MP Paul Burstow is championing a campaign aimed at cutting the physical and mental health problems brought on by loneliness.
Mr Burstow, the former care secretary, has rallied other MPs to support the charity Campaign to End Loneliness and is asking people in Sutton to take notice of the issue. He has also organised for MPs across the country to be given campaign packs helping them identify loneliness in their area and know what to do to help people.
Mr Burstow said: "As a Minister I recognised loneliness as having a big impact on people’s quality of life. In my work now as a London MP I know there are up to 300,000 lonely older people suffering in silence across the capital - and this is a scandal.
"If we don’t start to champion loneliness as a health and care issue, elderly people across the country, will continue to have their lives cut short.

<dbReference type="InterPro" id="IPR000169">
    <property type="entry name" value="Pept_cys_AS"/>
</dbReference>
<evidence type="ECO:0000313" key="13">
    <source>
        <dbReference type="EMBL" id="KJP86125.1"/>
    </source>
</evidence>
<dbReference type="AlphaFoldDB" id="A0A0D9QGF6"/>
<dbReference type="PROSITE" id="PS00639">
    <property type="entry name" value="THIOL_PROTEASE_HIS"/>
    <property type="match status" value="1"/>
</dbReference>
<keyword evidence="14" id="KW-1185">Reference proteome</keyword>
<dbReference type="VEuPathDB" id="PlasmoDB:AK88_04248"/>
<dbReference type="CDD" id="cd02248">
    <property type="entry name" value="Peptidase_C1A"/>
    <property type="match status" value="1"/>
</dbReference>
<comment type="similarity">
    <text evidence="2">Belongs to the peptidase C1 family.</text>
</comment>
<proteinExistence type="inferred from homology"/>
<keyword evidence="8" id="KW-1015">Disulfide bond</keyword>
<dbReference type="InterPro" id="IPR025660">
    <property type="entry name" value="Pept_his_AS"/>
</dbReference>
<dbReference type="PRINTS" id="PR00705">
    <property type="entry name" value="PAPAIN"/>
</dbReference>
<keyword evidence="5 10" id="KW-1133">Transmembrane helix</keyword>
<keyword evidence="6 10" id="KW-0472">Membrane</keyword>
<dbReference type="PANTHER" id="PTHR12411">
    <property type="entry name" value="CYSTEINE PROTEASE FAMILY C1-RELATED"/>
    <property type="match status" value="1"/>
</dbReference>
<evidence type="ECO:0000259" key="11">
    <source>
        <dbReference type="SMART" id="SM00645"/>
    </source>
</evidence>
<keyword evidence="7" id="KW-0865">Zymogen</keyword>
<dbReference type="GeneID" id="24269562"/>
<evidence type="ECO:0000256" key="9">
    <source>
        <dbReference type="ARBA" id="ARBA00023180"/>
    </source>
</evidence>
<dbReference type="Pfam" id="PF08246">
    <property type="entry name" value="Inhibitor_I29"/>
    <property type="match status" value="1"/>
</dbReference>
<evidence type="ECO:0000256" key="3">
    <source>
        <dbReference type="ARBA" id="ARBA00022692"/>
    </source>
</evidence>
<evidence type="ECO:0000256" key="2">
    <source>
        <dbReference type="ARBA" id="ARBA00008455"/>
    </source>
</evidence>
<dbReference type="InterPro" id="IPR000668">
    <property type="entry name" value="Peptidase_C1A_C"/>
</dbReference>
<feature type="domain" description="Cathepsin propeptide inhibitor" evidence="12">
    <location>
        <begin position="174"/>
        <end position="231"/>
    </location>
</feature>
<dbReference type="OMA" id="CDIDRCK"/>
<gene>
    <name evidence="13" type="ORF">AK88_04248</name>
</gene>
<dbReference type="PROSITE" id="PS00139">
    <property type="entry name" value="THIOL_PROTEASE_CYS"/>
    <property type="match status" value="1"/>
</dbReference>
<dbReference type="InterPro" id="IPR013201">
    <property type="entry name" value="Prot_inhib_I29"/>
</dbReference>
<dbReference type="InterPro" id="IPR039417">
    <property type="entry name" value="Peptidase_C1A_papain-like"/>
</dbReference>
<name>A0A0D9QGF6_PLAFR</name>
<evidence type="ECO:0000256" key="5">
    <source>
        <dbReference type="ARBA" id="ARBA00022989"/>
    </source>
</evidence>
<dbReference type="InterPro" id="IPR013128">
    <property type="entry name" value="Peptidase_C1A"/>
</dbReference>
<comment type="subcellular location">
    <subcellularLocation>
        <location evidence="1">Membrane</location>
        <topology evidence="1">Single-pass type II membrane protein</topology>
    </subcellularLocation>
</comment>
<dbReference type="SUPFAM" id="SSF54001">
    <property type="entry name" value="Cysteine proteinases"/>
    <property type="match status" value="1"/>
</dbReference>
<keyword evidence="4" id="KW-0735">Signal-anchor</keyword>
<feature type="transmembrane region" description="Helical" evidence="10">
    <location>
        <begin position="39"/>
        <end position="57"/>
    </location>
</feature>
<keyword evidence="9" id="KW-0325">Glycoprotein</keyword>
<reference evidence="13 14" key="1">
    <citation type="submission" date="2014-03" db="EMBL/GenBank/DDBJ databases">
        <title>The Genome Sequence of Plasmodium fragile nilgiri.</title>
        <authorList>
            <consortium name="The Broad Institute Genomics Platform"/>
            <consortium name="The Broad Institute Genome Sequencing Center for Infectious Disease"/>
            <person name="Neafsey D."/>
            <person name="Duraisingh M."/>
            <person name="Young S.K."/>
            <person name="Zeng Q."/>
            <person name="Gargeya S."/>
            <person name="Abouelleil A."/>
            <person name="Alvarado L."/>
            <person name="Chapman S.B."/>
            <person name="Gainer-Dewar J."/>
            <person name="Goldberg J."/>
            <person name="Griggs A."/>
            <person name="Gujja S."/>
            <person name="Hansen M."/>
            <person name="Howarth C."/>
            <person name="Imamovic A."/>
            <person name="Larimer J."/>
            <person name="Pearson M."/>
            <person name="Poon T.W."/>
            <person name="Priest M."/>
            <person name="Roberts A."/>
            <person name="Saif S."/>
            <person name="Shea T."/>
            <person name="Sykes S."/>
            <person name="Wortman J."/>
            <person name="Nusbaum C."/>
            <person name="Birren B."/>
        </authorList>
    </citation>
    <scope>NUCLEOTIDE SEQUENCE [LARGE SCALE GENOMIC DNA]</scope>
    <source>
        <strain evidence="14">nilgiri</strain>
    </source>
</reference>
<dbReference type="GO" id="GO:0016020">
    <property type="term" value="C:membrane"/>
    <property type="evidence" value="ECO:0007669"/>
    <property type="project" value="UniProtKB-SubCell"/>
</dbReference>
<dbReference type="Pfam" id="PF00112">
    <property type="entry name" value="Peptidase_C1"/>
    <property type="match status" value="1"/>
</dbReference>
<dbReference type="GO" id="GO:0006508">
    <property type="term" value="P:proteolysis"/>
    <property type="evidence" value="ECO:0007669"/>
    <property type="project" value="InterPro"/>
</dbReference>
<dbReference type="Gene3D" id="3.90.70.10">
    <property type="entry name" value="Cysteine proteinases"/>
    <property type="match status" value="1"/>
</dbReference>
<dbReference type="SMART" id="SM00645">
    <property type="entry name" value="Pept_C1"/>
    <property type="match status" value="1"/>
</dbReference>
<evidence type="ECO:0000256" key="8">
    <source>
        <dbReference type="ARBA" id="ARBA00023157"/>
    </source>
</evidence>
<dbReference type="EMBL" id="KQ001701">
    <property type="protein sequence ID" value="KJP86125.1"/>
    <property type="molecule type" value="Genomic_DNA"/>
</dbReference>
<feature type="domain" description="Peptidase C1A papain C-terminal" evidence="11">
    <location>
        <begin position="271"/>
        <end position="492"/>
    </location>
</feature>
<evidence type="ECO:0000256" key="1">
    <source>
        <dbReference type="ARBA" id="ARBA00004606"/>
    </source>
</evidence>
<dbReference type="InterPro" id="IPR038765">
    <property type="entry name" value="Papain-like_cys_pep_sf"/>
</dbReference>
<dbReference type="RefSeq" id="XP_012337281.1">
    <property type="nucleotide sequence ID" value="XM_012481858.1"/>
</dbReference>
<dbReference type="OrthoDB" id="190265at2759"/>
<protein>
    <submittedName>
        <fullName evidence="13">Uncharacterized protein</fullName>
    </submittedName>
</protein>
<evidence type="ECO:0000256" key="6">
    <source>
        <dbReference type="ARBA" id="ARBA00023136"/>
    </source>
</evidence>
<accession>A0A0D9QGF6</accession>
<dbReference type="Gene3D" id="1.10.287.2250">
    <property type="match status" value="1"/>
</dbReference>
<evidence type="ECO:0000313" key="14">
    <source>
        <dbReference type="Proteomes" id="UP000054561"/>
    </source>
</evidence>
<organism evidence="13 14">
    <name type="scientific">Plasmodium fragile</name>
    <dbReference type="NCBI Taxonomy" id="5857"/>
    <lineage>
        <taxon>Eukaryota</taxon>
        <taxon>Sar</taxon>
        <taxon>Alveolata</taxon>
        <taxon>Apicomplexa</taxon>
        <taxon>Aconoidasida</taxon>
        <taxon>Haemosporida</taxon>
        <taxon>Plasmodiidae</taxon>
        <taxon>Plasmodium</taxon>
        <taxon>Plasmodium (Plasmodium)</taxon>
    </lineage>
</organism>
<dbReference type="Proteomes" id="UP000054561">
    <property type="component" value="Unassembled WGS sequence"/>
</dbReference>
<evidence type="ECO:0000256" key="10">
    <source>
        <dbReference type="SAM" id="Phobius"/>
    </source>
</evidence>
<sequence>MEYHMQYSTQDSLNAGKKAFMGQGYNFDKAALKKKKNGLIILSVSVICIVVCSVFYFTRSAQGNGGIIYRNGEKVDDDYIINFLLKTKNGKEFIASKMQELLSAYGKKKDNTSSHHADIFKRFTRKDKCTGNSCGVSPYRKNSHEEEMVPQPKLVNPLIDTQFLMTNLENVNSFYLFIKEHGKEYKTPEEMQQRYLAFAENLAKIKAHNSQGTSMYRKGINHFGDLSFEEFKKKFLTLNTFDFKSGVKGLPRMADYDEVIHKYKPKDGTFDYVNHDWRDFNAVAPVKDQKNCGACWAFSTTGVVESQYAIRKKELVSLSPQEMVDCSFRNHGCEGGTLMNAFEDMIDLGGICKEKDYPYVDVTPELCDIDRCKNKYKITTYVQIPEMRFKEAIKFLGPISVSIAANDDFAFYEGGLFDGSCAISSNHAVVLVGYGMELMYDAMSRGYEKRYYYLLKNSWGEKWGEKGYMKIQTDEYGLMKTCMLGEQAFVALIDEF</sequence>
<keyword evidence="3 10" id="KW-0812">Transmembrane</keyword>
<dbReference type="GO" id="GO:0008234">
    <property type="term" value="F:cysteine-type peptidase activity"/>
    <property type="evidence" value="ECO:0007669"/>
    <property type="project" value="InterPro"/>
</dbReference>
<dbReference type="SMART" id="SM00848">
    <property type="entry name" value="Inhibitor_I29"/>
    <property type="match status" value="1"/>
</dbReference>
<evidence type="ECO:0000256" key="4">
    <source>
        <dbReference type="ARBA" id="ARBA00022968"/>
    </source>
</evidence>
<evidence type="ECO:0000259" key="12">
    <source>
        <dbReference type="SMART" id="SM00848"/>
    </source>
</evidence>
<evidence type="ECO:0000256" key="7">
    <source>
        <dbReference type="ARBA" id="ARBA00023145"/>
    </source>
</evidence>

"This is why I am taking neighbourhood action in my constituency of Sutton and Cheam and urging other MPs to join the Campaign to End Loneliness - so they can take the lead in strengthening community ties in their constituency in order to improve public health."
Around 10 per cent of over 65s say they are lonely or very lonely and 20 per cent are occasionally lonely. Research shows loneliness can affect both physical and mental health.
Laura Ferguson at Campaign to End Loneliness said: "MPs need to know about the many health and personal problems loneliness causes to their constituents: it is hidden and unless those in positions of leadership are asking questions about how best to help people who are lonely, those who are most isolated can be forgotten.
"Finding those who are lonely is vital at times like Christmas, but their lives must be helped all year-round, both one to one, in their neighbourhoods and by authorities making decisions about our health.
"Responsibility for addressing this health problem lies with those making decisions about the health of the whole population in every local area."